Island Park will receive $1.8 million to kick-start a $40 million storm drainage project planned to protect the village against future disasters.

Sens. Chuck Schumer (D-N.Y.) and Kirsten Gillibrand (D-N.Y.) announced the funding Tuesday with Rep. Kathleen Rice (D-Garden City) as the start of a major storm drainage plan, designed to safeguard the village in the event of another natural disaster like superstorm Sandy in 2012. The entire project is to be paid for through the Federal Emergency Management Agency's Hazard Mitigation Grant Program.

The initial funding will cover the first phase of the storm drainage system and include a comprehensive engineering study to rehabilitate Island Park's drainage system, Mayor Michael McGinty said.

"It will probably be sufficient, God forbid, if there's another storm," McGinty said. "During any day, there are two periods where water cannot be evacuated due to changing tides, and now that may be mitigated."

The village, located north of Long Beach, was inundated with floodwaters and 6- to 8-foot storm surges during Sandy. About 95 percent of homes in the village of about 4,600 people were damaged or destroyed. Flooding also damaged two schools, the public library, Village Hall and several businesses throughout the main corridor.

The first phase of the drainage project will look to add municipal bulkheads and redo roads to replace drainage pipes. The study will determine where the new bulkheads need to be built and roads should be raised.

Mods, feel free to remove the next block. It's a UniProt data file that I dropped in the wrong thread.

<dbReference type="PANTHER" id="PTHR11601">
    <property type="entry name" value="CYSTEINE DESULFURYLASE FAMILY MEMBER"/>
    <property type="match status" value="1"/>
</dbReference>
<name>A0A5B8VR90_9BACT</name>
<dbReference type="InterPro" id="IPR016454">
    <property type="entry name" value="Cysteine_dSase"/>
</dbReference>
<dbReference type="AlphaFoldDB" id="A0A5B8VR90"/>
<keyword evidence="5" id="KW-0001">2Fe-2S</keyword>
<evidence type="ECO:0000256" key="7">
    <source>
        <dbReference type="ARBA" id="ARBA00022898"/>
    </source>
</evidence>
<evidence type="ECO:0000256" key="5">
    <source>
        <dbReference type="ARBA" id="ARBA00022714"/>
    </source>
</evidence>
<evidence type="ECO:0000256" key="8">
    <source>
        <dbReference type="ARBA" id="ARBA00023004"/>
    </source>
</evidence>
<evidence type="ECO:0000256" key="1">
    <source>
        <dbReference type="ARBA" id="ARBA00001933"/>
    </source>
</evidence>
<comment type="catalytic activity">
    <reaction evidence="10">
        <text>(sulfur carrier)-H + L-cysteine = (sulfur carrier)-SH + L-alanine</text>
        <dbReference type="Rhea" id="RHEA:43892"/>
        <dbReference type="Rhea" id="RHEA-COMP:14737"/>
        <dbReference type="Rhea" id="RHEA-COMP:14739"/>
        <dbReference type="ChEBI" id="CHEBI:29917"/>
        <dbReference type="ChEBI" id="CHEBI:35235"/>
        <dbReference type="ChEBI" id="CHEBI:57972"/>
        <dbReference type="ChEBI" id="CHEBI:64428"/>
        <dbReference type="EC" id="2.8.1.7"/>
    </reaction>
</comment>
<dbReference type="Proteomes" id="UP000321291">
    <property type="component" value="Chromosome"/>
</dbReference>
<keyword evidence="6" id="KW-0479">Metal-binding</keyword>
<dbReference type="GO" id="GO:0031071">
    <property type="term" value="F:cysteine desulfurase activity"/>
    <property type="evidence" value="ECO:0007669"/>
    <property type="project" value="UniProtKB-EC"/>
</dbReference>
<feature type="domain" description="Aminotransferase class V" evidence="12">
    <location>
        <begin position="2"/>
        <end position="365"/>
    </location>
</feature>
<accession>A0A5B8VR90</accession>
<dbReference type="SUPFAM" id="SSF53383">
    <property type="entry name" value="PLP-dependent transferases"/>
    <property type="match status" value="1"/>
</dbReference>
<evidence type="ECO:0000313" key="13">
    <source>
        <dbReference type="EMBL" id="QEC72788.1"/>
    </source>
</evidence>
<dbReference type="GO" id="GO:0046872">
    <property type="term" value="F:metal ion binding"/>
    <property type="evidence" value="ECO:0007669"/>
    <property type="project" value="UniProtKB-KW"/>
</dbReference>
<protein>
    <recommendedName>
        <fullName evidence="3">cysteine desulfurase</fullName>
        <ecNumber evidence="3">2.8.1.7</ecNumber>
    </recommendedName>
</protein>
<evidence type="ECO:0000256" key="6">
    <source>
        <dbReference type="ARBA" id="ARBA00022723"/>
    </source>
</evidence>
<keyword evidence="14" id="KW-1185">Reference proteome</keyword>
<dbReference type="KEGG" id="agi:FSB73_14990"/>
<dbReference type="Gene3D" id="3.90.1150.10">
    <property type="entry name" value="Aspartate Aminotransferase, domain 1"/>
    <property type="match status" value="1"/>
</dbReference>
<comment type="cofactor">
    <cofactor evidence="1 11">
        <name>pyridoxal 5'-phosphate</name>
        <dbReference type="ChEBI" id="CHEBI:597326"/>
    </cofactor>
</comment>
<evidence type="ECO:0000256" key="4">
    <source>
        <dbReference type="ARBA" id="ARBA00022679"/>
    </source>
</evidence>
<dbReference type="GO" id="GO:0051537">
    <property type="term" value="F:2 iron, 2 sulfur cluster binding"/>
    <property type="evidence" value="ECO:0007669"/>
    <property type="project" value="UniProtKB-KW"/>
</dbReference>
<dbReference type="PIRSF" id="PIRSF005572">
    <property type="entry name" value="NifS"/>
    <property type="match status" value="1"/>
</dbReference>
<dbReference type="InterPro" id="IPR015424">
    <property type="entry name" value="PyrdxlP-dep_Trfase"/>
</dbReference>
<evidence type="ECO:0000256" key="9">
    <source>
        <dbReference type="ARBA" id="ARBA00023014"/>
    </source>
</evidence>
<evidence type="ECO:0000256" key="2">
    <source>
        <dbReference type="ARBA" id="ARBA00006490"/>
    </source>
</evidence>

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The federally funded project will replace 42,000 feet of new storm sewers, tide gates, subsurface storm water retention and 2,000 feet of upgraded bulkhead, according to congressional officials.

"Almost three years after Sandy brought a massive storm surge that left Island Park completely under water, this first installment of federal funding will allow the Village to start overhauling their storm drainage system so that residents and properties are better protected from extreme weather events in the future," Rice said in a written statement.

Officials believe the drainage study could occur during the next six months and then construction could start in phases on a road-by-road basis based on drainage priority, McGinty said. The village is completing a request for proposals for engineer consultants.

Work could be focused first on major roads such as Nassau Lane and South Suffolk Road, which have previously been chronically flooded. The U.S. Army Corps of Engineers is doing additional work on Little Beach and Mud Creek.